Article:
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Financial Education

Budgeting Basics

What is a Budget?

Budgets are unique to each person, and are helpful when it comes to managing your bills and saving for the future.  Do you have a good idea of where your money is being spent? Budgets help people manage their income and expenses over a period of time, typically one month.

First: Look at your income

Your net income is the amount of money you get to keep after you subtract taxes and other deductions from your paycheck.

Next: Track your spending

Create a list of your fixed monthly expenses such as rent, utilities, groceries, and phone payments. This list will help you determine where you’re spending the most money and where you may be able to cut back. Every dollar should be accounted for. Ask yourself: Is my spending reflecting my goals?

Then: Set your goals and make a plan

Make saving money a priority and treat it like a bill. Set up an automatic transfer so that you contribute to your savings regularly. When you pay yourself first by adding money to your savings, you’ll avoid accidentally spending that money elsewhere.

Finally: Have Confidence!

Save and spend your money with confidence. You can rest easy knowing you’re keeping good tabs on your budget. Emergency funds are also an important part of any budget. In order to be effective, your emergency fund should be only accessed for real emergencies, such as unexpected auto repairs or unemployment. Your goal is to build your fund until it covers 3-6 months of living expenses.

Budgeting Basics Transcript

Every budget is unique. In order for a budget to be successful, you need to understand where your money is going. Budgets are helpful when it comes to managing your bills and saving up for future expenses, but they’re also the key to spending your money confidently. To start building a budget, look at your income. Your income should be based on your take-home pay. This means subtracting taxes and other deductions from your paycheck. Make savings a priority by paying yourself first. Treat your savings category like a bill. Contribute to it each month by putting that money away first to keep from accidentally spending that money elsewhere. One way to ensure you do this is having an automatic transfer set up. Emergency funds are also an important part of any budget. In order to be effective, your emergency fund should only be accessed for real emergencies – like unexpected auto repairs or unemployment. Build your fund until it covers 3 to 6 months of living expenses. Check your budget, not your balance. Checking your balance doesn’t do a good job of telling you what you can and can’t afford each month. Each dollar in your budget should be accounted for – even that $2 coffee from the gas station. Evaluate your budget at the end of each month and ask yourself “is my spending reflecting my goals?” Create a budget that works for you. Whether you use an app, online resource, or the old school pen and paper creating a successful budget can save you stress, give you peace of mind, and help you feel confident about your money.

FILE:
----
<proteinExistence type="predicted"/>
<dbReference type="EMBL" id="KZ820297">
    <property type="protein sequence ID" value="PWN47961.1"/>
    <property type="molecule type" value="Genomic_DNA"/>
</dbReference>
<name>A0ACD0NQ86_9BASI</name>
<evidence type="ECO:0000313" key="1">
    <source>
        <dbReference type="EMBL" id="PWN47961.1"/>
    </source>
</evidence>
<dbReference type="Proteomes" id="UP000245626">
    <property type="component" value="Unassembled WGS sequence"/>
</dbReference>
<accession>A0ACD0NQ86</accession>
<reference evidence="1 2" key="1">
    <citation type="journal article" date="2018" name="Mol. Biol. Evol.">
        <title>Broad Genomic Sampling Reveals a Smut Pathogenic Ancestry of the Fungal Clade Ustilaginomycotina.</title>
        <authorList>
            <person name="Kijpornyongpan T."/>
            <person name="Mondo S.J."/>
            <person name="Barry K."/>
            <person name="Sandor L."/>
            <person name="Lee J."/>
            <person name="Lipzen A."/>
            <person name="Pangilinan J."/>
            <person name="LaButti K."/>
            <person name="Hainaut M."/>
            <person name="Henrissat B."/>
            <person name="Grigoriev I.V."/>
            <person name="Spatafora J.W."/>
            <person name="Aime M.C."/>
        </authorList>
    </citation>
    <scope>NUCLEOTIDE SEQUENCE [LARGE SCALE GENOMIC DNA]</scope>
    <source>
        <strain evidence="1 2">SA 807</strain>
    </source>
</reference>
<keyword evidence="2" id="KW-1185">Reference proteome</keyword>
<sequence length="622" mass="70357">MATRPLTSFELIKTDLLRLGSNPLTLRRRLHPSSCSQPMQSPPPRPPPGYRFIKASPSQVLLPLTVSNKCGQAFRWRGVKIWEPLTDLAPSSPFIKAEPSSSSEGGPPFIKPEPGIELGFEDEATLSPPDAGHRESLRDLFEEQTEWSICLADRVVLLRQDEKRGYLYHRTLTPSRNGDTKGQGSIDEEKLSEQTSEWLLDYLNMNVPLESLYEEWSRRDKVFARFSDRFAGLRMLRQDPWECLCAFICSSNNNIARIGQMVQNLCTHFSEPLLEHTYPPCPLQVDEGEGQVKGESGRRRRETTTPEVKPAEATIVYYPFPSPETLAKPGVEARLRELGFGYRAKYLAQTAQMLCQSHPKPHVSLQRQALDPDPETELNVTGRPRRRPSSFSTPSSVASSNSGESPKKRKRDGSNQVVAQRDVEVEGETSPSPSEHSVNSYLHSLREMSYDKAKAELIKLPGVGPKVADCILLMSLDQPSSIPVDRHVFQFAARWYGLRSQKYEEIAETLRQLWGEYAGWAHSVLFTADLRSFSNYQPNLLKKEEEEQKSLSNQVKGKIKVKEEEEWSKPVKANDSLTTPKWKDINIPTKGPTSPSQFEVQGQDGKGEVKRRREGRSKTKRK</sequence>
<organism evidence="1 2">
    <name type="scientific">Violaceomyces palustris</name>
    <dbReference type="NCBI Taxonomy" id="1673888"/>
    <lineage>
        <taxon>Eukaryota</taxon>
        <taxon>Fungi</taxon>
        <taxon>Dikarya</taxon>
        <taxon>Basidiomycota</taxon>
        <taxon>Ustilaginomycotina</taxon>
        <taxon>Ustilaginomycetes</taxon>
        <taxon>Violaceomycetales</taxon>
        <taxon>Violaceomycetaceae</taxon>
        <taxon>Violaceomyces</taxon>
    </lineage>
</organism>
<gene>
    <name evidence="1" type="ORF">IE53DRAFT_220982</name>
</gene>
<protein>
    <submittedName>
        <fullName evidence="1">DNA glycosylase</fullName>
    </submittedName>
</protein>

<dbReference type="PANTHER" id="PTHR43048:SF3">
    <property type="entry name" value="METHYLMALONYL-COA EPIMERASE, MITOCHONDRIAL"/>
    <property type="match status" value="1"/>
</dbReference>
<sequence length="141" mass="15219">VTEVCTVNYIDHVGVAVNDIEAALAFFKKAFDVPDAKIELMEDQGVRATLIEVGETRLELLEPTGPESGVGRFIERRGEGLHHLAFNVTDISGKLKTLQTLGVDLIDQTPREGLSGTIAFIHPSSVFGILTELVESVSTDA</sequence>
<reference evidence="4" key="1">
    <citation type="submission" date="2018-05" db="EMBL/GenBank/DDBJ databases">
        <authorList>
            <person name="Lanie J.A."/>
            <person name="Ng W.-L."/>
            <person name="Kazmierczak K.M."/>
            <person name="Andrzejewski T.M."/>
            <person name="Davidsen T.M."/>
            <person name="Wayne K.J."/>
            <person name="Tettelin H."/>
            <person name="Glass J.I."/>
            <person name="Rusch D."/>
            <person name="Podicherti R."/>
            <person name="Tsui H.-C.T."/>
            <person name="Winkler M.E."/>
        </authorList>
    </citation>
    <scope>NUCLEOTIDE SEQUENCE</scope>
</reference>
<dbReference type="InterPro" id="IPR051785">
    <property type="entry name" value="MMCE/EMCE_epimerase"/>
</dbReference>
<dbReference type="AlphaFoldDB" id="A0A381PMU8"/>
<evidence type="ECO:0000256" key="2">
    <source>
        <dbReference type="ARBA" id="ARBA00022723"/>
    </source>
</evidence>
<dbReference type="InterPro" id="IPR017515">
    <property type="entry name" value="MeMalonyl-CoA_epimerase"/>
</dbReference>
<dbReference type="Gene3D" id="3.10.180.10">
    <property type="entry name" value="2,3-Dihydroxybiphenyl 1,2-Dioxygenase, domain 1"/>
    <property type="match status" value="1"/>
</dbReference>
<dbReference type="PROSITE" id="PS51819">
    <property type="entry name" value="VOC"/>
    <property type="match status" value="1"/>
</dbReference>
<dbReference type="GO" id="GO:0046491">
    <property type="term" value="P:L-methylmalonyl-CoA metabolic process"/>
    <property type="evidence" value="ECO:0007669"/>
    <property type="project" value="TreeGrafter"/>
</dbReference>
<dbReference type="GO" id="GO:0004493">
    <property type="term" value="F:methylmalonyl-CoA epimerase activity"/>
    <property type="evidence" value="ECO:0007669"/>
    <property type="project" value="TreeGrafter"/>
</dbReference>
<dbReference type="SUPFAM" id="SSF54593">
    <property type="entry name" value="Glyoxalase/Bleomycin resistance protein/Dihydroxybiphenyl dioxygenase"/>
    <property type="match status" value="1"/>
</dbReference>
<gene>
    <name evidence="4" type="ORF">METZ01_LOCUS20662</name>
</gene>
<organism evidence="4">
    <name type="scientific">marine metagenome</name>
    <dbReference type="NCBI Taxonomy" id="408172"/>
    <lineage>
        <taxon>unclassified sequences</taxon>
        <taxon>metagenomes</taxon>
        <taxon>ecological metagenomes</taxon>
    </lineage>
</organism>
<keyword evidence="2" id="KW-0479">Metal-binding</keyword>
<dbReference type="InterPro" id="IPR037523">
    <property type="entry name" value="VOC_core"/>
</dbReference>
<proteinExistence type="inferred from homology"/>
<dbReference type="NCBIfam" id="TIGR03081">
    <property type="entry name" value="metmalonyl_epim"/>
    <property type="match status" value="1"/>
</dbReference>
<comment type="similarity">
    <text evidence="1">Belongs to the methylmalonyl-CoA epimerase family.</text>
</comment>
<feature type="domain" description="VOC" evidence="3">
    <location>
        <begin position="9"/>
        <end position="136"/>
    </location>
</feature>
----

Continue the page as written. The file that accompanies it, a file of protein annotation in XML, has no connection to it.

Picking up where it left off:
Whether you’re planning your first budget or re-evaluating your current budget, the rules listed above will set you up for success by changing the way you look at budgeting. It doesn’t matter if you manage your budget on your smartphone or if you prefer old-school pen and paper-these budgeting basics can be applied to every budgeting system.

If you would like to discuss your budget with someone, you can take advantage of the GreenPath Financial Wellness program, a free financial education and counseling program of Altra. GreenPath counselors are available Monday through Thursday 8 a.m. to 10 p.m. (EST), Friday 8 a.m. to 7 p.m. and Saturday from 9 a.m. to 6 p.m. To use this new service, simply call 1-877-337-3399 or visit them on the web at www.greenpathref.com.

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